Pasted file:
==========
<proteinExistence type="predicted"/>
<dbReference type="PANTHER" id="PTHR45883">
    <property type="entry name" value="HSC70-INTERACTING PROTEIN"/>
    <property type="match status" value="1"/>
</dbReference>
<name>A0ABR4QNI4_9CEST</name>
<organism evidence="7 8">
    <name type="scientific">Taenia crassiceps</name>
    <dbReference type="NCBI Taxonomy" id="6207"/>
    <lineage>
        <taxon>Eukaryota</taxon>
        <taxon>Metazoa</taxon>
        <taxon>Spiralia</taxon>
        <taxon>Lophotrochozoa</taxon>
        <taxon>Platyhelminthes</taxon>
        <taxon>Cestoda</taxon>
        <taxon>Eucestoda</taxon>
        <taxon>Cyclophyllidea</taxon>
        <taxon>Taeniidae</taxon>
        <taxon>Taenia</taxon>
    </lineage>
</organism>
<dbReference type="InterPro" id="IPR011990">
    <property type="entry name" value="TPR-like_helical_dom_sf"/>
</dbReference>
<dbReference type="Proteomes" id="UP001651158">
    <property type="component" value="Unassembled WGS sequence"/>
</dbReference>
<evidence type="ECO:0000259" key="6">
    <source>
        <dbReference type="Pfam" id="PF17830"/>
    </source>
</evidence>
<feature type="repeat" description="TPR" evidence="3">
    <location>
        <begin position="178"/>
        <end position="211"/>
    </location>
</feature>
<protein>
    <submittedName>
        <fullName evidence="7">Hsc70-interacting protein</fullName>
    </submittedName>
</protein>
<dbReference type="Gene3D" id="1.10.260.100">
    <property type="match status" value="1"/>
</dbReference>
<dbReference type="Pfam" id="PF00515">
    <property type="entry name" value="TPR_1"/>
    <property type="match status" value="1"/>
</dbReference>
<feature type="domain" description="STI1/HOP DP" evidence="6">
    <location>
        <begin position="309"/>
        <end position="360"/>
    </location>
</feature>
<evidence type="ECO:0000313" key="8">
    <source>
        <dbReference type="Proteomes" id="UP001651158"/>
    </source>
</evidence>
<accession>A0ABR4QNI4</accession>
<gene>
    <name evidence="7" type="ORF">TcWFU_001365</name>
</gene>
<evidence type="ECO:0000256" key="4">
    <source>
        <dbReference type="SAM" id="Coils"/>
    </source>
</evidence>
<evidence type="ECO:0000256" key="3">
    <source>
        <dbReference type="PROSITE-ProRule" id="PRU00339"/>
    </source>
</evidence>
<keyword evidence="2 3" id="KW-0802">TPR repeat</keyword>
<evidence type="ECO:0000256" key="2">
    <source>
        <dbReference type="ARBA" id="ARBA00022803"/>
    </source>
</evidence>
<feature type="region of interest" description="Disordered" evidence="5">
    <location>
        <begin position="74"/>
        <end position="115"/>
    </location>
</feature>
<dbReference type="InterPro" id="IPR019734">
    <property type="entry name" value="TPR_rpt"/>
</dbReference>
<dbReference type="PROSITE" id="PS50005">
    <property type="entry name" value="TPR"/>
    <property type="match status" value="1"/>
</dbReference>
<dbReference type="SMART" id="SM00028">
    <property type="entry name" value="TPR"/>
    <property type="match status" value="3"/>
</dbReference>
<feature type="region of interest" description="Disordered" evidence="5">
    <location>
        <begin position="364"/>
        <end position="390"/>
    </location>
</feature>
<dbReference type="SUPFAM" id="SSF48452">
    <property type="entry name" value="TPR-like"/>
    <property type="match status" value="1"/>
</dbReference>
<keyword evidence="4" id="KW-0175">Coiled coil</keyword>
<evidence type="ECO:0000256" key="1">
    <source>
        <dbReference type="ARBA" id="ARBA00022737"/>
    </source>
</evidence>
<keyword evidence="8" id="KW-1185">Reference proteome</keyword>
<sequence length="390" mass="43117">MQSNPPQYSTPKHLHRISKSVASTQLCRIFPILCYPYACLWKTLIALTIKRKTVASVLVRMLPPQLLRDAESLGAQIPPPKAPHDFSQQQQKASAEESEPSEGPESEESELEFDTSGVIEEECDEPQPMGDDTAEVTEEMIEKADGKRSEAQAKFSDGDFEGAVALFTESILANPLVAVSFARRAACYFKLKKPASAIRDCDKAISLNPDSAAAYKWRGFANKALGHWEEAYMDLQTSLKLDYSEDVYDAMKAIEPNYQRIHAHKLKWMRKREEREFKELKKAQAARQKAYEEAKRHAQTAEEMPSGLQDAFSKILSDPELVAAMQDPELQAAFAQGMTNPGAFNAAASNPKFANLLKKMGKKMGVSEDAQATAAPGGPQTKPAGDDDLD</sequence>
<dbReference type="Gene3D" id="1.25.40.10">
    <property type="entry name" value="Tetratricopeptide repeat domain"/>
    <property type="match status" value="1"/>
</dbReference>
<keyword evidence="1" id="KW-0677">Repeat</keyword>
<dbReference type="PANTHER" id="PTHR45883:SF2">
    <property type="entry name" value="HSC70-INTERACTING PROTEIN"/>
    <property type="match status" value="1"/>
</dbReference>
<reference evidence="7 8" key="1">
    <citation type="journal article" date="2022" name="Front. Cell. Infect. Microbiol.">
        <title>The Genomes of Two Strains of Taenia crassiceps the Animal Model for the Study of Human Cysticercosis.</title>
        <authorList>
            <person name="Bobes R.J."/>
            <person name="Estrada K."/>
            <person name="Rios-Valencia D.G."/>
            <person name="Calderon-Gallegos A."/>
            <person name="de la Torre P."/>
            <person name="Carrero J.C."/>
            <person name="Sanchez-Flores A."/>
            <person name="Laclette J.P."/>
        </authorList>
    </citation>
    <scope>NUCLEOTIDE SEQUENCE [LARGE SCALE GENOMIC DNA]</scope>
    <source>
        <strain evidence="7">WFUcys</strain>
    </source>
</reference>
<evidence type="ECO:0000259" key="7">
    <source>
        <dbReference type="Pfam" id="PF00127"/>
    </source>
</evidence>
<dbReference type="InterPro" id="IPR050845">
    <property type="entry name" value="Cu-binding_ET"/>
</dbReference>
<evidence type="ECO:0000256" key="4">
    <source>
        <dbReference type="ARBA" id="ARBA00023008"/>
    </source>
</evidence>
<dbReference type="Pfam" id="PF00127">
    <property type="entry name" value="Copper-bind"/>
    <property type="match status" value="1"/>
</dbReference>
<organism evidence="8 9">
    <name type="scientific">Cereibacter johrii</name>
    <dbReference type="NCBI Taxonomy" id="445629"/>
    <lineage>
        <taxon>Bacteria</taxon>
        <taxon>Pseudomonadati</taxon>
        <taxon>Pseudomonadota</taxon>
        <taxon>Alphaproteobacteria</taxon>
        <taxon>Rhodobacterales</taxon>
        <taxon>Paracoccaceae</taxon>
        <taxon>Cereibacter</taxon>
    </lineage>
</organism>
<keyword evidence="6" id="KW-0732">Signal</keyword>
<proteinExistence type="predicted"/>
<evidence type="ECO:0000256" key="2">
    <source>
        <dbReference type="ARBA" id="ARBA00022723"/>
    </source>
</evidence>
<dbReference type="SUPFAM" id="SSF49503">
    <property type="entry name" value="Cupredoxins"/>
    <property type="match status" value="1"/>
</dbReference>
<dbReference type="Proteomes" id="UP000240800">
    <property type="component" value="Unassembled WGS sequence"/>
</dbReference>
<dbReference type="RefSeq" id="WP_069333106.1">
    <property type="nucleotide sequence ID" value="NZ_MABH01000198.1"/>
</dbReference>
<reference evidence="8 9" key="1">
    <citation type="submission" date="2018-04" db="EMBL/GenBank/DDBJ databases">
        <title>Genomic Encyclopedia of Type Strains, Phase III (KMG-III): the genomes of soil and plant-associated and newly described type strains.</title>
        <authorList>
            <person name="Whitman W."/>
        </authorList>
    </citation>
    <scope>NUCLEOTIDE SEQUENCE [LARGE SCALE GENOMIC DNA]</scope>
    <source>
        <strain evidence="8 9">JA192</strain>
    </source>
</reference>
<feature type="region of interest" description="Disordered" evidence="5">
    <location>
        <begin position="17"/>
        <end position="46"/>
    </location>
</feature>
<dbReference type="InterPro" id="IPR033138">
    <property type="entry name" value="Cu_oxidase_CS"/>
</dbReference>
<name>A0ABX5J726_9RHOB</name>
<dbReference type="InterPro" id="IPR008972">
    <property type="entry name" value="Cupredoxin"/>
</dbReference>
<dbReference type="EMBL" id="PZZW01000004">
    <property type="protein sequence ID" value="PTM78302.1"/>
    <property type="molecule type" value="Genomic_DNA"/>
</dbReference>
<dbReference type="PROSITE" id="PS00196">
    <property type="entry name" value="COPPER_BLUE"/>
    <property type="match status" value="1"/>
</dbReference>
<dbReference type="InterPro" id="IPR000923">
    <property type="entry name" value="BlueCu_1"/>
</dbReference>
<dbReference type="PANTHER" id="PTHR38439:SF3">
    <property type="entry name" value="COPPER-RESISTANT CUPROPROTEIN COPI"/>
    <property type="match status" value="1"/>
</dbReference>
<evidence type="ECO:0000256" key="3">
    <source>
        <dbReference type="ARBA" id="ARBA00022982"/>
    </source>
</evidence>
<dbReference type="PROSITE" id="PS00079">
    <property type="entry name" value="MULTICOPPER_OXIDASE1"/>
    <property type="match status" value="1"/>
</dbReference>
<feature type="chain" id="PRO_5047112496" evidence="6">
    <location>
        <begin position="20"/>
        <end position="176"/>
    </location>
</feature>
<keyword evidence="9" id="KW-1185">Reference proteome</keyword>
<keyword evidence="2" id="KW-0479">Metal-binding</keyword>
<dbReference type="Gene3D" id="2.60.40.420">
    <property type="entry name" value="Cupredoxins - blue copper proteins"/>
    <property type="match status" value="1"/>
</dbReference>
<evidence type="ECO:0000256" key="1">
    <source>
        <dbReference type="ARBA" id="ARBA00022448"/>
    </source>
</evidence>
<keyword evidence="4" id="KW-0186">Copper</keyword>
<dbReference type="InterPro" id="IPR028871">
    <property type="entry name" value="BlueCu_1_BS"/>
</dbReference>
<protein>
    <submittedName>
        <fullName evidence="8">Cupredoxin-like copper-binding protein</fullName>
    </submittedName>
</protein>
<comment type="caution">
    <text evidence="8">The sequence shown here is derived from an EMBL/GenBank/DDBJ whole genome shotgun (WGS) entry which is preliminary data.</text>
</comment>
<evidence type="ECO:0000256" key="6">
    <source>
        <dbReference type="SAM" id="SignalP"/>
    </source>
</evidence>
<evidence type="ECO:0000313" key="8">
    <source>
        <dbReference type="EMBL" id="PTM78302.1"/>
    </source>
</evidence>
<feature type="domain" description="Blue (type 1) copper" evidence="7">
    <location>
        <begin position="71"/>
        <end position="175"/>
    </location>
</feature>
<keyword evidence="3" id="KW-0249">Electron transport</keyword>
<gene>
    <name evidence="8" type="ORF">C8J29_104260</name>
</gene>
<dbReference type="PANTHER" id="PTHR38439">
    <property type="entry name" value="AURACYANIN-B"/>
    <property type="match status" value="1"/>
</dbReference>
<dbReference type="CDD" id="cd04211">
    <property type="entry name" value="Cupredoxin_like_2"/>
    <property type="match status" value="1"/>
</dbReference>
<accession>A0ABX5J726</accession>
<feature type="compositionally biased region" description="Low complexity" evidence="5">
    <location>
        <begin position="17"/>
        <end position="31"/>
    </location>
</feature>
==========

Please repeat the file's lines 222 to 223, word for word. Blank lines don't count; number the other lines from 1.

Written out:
<dbReference type="PROSITE" id="PS00196">
    <property type="entry name" value="COPPER_BLUE"/>